Somaliland- and London-based Rashid Ali Architects has created a chequered timber garden pavilion that can be illuminated as a “glowing lantern” in Hargeisa.
Set within the paved garden of a house in the capital of Somaliland, the simple pavilion is constructed from a timber frame to create a chequered appearance.
“The idea of the chequered facade was to express the structural pattern of the timber as the aesthetic language of the pavilion,” Ali told Dezeen.
“The infill use of plywood, tinted glass, and polycarbonate defuses the intense daylight, and at night turns it into a glowing lantern within the garden.”
The pavilion is designed to contrast the surrounding structures in a dense residential area of the city.
“The project is part of a current preoccupation with introducing and experimenting with materials and construction techniques that are locally unfamiliar,” said Ali.
“With the exception of limited areas of planting, the pavilion is surrounded by hard surfaces and volumes made of rendered concrete,” he continued.
“With the use of timber, the idea was to create a soft, sculptural volume that stands out strikingly within its setting.”
The main structure of the pavilion is made from a timber frame filled with a series of plywood and tinted glass panels.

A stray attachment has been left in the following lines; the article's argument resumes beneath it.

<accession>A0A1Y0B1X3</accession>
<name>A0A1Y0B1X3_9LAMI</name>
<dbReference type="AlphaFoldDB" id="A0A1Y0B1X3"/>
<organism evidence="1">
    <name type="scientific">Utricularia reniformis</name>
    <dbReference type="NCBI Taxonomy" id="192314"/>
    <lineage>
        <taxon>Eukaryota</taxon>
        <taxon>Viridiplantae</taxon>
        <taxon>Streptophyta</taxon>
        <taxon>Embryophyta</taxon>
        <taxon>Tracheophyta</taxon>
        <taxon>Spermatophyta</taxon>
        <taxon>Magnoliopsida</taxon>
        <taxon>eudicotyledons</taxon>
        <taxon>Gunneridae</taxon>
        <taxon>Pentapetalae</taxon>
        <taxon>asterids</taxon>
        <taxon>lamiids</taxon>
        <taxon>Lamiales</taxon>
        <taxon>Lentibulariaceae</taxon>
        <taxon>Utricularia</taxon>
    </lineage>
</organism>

It is topped with a roof structure that cantilevers above both the pavilion’s entrances and was infilled with polycarbonate panels.
The pavilion will be used as a sheltered tea room for the home’s owners as well as a space for workshops for the local community.
“Primarily, it functions as a space for the owner to read, enjoy the garden, and for socializing with friends,” explained Ali.
“In addition, it is intended to be used for educational workshops on business literacy for women in the neighborhood, and as a general outdoor classroom and play space owner’s children.”
Rashid Ali Architects was founded by Ali in Somaliland and London in 2011. Previously the studio created a pink-concrete pavilion in Hargeisa and refurbished a house owned by fashion designer Roksanda Ilincic in London.
The photography is by Lyndon Douglas.
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